No description of recreation in Loudoun County would be complete without mention of its equestrian scene. In the heart of Virginia horse country, the western part of the county has the state's largest horse population. Middleburg is the nation's horse and hunt capital, and important national horse shows and steeplechase events are often held here. Show jumping, dressage and point-to-point racing events are held throughout the region. Loudoun County has many excellent wilderness trails ideal for horseback riding, and horse farms abound. Whether you are looking for beginner lessons or top level competitions, you will find plenty of equestrian events to enjoy in Loudoun.  

Fox hunting is another popular local recreational pursuit, especially in the Middleburg region, where it was first introduced from England in 1748. The Piedmont hunt was organized in 1905; still going strong today, the Piedmont was popular with Jacqueline Kennedy Onassis until shortly before her death in 1994. There are ten active hunts in the region. 

       

Special Attractions/Events -Top wineries, a world-class equestrian scene, a meaningful history, and excellent cultural facilities make Loudoun County a special place to live. The county's ten best wineries are leading producers of Vinifera and New World grape wines, drawing tourists and residents alike to the beautiful wine producing region. Horse farms and equestrian centers are some of the nation's best, and annual horsing events draw thousands to Loudoun County annually.

The National Air and Space Museum and companion Udvar-Hazy Center is here, near the Dulles International Airport and the border with Fairfax County. The museum exhibits over eighty aircraft and space artifacts like the space-shuttle Enterprise. The Loudoun Museum is a superb repository of the county's history, and many of the regional parks have historic landmarks. White's Ferry, originally established in 1828, is the last working ferry on the Potomac River.  

Loudoun County has a thriving arts scene, with excellent local theater, dance, and music, and several good galleries and performing arts venues. 

With the best of city and country life that it represents, it is no surprise that there is always something happening in Loudoun County. Annual events include country and craft fairs, festivals, steeplechase races, equestrian shows, winery events, home and garden tours, outdoor summer concerts, farm and stable tours, antique shows, historic reenactments, dog shows, and holiday parades. The Bluemont Concert Series is a big draw, as is the annual Waterford Fair, and Leesburg's First Friday events, held in the town's galleries, shops and restaurants on the first Friday of every month are also popular. Civil and Revolutionary War re-enactments are common in this historic region.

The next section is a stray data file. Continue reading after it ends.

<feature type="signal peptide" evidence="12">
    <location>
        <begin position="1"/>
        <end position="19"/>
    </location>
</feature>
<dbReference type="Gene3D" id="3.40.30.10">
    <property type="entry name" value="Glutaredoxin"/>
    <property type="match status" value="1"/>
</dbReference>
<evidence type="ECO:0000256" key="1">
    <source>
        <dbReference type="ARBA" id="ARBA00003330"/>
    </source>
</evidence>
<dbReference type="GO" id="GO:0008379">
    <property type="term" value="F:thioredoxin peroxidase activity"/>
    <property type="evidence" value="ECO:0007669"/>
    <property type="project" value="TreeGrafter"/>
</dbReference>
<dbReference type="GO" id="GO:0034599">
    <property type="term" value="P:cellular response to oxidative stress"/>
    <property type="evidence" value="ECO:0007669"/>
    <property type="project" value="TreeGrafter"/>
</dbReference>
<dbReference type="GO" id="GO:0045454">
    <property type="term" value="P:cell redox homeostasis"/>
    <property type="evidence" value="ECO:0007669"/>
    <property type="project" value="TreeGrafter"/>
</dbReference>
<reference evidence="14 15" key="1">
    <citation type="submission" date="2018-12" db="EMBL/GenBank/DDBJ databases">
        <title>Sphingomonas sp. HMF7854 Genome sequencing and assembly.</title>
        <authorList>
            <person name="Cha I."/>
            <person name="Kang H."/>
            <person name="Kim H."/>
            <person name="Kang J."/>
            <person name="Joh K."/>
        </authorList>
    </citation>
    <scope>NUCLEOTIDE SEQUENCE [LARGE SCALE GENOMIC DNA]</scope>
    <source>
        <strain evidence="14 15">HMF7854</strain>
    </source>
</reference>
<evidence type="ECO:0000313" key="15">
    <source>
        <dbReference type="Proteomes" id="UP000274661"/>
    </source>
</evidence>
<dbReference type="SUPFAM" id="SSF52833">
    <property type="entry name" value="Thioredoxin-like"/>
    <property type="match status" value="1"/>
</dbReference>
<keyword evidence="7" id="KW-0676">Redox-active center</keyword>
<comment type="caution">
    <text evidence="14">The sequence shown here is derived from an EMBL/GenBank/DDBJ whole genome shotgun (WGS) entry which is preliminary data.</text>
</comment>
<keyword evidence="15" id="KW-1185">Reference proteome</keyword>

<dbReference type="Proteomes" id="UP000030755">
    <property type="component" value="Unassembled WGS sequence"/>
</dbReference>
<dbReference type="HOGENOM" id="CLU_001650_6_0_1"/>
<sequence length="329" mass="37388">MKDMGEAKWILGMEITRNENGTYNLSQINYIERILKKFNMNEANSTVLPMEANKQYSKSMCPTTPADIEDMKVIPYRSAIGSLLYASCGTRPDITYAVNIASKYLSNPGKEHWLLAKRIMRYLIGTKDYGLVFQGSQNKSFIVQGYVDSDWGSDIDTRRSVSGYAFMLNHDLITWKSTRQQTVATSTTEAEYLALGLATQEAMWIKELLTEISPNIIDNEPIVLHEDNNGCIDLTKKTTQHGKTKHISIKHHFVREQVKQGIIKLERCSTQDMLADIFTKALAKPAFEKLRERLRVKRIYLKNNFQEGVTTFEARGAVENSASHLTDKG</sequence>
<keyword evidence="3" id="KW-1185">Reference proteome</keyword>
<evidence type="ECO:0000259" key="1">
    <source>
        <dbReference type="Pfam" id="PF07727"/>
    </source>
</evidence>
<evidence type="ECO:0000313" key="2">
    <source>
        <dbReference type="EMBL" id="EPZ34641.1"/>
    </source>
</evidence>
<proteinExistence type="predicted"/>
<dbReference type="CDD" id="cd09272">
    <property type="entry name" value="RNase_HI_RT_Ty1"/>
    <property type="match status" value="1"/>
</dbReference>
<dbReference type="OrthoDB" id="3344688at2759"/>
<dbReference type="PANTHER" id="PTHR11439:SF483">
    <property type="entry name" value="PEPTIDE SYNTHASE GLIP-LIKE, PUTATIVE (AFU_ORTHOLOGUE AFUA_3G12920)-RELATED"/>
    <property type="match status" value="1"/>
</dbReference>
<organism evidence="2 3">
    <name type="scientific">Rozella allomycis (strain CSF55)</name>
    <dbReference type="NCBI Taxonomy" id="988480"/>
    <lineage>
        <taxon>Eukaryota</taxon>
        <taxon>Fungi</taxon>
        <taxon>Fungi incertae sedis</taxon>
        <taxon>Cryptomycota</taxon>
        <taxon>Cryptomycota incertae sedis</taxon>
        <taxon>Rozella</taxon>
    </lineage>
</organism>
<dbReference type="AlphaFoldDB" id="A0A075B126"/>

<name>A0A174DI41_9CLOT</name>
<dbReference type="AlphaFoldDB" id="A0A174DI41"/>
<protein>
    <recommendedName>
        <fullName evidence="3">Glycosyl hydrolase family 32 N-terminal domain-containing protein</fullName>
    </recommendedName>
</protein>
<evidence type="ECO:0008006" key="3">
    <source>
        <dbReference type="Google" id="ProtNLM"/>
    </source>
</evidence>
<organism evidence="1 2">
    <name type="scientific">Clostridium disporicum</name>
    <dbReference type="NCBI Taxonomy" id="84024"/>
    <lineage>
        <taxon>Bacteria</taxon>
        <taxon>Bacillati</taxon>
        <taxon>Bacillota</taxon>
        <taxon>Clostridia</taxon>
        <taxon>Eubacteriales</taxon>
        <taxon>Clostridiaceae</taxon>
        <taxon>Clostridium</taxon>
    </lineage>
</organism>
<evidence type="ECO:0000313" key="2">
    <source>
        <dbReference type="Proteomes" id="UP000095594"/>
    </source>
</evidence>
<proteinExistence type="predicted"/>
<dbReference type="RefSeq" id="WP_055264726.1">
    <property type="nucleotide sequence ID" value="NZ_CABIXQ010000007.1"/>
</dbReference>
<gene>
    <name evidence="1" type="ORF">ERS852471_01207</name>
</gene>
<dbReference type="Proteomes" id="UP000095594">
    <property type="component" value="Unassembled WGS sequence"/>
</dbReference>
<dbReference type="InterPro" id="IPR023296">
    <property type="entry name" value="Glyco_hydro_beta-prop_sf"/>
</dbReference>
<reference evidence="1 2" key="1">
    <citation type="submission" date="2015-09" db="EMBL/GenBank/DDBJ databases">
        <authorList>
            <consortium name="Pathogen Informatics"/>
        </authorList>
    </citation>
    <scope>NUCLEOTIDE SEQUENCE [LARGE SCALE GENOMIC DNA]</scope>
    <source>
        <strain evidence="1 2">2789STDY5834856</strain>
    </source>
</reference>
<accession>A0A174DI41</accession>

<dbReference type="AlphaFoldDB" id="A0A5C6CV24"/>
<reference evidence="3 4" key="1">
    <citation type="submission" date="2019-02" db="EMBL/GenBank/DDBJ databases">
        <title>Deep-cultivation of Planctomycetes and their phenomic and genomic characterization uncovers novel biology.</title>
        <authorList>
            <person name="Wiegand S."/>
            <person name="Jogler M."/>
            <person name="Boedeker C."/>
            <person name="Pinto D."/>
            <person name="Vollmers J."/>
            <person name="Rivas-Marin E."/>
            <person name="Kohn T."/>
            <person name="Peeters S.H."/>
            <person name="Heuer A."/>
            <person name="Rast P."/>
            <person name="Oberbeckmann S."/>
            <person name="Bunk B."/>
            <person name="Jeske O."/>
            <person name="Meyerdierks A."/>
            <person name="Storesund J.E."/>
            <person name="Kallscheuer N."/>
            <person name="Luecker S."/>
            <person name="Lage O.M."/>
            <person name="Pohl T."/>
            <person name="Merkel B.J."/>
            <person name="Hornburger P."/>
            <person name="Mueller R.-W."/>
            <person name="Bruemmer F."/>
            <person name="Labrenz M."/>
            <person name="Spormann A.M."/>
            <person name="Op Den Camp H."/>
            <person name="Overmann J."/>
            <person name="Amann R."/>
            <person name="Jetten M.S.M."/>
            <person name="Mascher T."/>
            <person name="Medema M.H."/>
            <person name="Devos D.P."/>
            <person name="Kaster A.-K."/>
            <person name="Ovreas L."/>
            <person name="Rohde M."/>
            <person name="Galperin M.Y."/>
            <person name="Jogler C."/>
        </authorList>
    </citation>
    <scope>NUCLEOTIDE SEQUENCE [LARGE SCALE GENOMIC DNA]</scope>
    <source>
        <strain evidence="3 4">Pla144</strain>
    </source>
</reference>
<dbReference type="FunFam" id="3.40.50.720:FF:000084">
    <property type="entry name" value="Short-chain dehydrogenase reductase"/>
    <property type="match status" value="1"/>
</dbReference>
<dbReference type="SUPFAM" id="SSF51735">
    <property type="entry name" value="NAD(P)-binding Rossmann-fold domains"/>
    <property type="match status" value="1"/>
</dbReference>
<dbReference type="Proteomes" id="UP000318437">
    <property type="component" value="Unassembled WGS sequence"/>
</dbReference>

Interesting Facts/Historic Buildings and Places- Named for the Fourth Earl of Loudoun (John Campbell), who was Governor of Virginia from 1756 to 1759, Loudoun County was originally settled by Europeans in the mid-seventeen hundreds, when settlers began to clear the land and grow wheat and corn. Plantations soon followed, and over the years political leaders had estates here.  

There are ample reminders of this period throughout the county; today Loudoun has hundreds of beautifully maintained historic homes, estates, and even settlements, like the nineteenth-century village of Waterford, which was designated a National Historic Landmark some years ago. There are several restored gristmills and preserved plantations in the county, and the superb Loudoun County Museum in Leesburg is an additional glimpse into the county's past.  

Many of the county's regional parks and wilderness areas also feature historic landmarks, like the Balls Bluff Battlefield Regional Park on the Potomac, the site of a Civil War battle where the Union army was driven backwards into the river. A national cemetery stands on the battle field. Morven Park is another site, a beautiful 1,200-acre estate that once was home to former Virginia Governor Westmoreland Davis. Oatlands Plantation is lovely spot, with a mansion built in 1804, a green house from 1810 and a stunning terraced garden.  

President John F. Kennedy and his wife Jacqueline spent a great deal of time in Loudoun County. In 1963, a Roman Catholic church was built in Middleburg for the then President, and Jacqui rode with the Piedmont Fox Hounds and Orange County hunts until just months before her death in 1994. 

Notable Loudoun County locals include the Smothers Brothers, the writer Russell Baker, actor Robert Duvall, philanthropist Paul Mellon, and Washington business magnate Donald Graham. 

We Take Plagiarism Seriously!
Click Here to See How We Protect Our Site Contents